Close proximity to the University Mountain Campus is also a priority for the siting of Missoula College.

Last fall (2012), 532 Missoula College students attended Mountain campus courses. In addition, 748 Mountain Campus students attended Missoula College courses. The number of students attending classes at both campuses will increase over time as Missoula College continues to implement its transfer and developmental education mission as directed by the Board of Regents.

Siting Missoula College close to the Mountain Campus would achieve:

  • Efficient and convenient transportation options for students, faculty and staff as they travel between the two campuses. Options include convenient travel via foot, bike, car, public transportation and ASUM bus transportation.
  • Easy access to student services and campus housing for students taking courses at Missoula College. This includes student access to UM childcare, the Curry Health Center, and campus housing. Disability services, career services and Native American student services are now on the Missoula College campus 1 day each week. Currently, the registrar, enrollment services, financial aid, advisors, and retention coordinator all regularly move between the Mountain and Missoula East campus to do their work.



Question: How many people are currently employed in jobs located at UM Golf Course?


Short Answer: The combined hours worked by people on the Golf Course equates to 5.8 full-time employees.


Long Answer: The number of people employed at the University Golf Course includes:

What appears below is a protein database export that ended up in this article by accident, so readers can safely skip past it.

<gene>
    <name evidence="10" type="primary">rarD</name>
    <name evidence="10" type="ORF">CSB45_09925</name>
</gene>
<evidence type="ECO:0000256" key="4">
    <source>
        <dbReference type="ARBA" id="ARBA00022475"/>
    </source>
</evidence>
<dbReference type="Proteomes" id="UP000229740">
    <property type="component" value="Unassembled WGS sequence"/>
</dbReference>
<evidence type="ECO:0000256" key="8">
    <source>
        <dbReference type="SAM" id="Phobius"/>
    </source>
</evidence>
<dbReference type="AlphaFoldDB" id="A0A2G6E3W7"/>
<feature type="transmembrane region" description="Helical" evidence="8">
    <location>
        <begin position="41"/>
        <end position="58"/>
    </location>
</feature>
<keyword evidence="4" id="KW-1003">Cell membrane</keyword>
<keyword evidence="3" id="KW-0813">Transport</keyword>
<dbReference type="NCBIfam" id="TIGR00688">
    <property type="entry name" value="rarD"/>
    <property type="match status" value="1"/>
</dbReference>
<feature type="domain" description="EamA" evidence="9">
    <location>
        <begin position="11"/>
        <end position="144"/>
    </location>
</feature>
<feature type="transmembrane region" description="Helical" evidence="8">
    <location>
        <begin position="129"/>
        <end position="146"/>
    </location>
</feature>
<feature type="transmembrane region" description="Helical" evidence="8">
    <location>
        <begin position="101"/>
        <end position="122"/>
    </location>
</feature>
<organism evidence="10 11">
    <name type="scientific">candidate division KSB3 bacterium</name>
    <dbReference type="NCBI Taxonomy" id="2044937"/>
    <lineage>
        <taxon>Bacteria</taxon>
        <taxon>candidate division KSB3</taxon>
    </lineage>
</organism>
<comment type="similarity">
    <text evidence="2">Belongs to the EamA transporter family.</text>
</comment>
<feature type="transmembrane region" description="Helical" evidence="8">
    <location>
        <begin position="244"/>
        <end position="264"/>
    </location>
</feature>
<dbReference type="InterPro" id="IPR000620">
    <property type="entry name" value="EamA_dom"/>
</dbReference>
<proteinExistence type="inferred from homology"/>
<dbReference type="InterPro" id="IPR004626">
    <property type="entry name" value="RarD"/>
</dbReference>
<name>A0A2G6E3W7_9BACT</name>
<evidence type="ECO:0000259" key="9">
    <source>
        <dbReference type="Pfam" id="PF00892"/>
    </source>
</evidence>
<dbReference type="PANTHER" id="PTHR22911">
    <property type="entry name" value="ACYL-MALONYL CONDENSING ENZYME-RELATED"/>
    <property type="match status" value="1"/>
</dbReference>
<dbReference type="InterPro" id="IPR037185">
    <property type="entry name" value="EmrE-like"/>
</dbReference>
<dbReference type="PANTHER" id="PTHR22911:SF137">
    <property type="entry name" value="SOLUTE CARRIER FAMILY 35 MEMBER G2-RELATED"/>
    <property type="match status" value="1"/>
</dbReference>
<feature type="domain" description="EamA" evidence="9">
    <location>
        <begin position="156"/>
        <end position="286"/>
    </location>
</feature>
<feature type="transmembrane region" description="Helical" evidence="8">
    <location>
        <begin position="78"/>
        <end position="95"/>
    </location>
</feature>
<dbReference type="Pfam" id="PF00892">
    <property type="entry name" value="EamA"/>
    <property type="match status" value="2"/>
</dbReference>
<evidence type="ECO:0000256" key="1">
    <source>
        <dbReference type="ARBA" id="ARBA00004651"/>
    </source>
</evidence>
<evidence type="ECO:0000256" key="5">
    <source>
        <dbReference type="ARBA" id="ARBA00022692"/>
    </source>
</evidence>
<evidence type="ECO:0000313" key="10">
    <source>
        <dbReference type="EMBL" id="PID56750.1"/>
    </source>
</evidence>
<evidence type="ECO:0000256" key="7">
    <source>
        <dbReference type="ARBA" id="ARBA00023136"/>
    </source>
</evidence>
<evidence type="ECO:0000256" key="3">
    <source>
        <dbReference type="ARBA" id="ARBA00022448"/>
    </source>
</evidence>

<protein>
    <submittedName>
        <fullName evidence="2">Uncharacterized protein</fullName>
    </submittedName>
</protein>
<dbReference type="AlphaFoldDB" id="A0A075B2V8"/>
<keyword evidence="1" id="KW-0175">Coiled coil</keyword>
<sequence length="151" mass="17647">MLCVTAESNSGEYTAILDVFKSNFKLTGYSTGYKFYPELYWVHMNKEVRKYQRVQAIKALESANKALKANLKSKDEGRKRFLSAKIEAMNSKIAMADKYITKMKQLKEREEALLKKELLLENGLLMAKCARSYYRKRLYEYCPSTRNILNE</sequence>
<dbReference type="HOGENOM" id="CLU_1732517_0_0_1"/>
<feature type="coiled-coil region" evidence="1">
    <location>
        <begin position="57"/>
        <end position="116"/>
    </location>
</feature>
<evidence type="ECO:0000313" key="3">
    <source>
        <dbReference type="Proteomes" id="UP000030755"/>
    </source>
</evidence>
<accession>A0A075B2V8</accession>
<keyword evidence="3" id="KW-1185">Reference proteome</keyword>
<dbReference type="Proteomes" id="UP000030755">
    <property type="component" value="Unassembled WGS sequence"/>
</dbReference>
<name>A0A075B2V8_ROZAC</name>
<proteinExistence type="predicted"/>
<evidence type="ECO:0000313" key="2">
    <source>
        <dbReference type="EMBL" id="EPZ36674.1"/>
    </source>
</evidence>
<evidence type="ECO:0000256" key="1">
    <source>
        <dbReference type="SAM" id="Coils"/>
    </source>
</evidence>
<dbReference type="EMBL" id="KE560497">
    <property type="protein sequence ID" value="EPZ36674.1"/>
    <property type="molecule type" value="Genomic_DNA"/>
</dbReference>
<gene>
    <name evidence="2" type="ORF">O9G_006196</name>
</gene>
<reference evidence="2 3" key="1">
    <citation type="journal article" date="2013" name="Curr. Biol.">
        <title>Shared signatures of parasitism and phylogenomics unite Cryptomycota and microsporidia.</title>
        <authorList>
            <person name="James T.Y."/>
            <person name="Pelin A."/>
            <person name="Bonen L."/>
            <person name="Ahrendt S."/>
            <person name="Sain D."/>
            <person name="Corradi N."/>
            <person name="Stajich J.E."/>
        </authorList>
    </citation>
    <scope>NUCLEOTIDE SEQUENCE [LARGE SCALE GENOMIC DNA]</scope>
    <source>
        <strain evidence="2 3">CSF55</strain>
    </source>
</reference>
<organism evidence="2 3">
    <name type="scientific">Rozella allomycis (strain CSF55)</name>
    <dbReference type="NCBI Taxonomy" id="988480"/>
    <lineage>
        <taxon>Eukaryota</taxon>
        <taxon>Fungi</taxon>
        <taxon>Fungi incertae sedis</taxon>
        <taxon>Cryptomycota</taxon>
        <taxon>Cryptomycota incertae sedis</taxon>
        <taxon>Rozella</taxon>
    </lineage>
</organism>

• 2 Full-time / Permanent employees
  • 4 Temporary employees
  • 22 Students who have part-time jobs

Building Missoula College and the South Campus will translate into additional jobs for students and other employees.




Question: Who plays golf at the University Golf Course?

Answer:
  • 77% of golfers are from the public sector.
  • 23% of University Golf Course users are UM students.

In 2012, the University Golf Course had the lowest number of total golf rounds, 20,376, played at its course, compared with the 4 other popular golf courses located in Missoula.


SEE ALSO:



The Build Missoula College Work Group has issued answers in response to the Neighborhood Council Questions asked of President Engstrom and the University, and formed the basis of discussion at a November 2012 meeting.

Neighborhood Council Questions
November 2012 - January 2013 • By BUILD MISSOULA COLLEGE WORK GROUP


RESOURCES



Build Missoula College: Press and Communications

Press releases, memorandums, formal announcements and communication documents throughout the history of the project.  View the archive




Build Missoula College: Project Components

A numerical breakdown examining the designated facility spaces and the total square feet assigned to Missoula College.  Review it




Floorplans for Missoula College

The floorplan schematics for the Missoula College facility which provide a unique glimpse into the design of the building.  Review it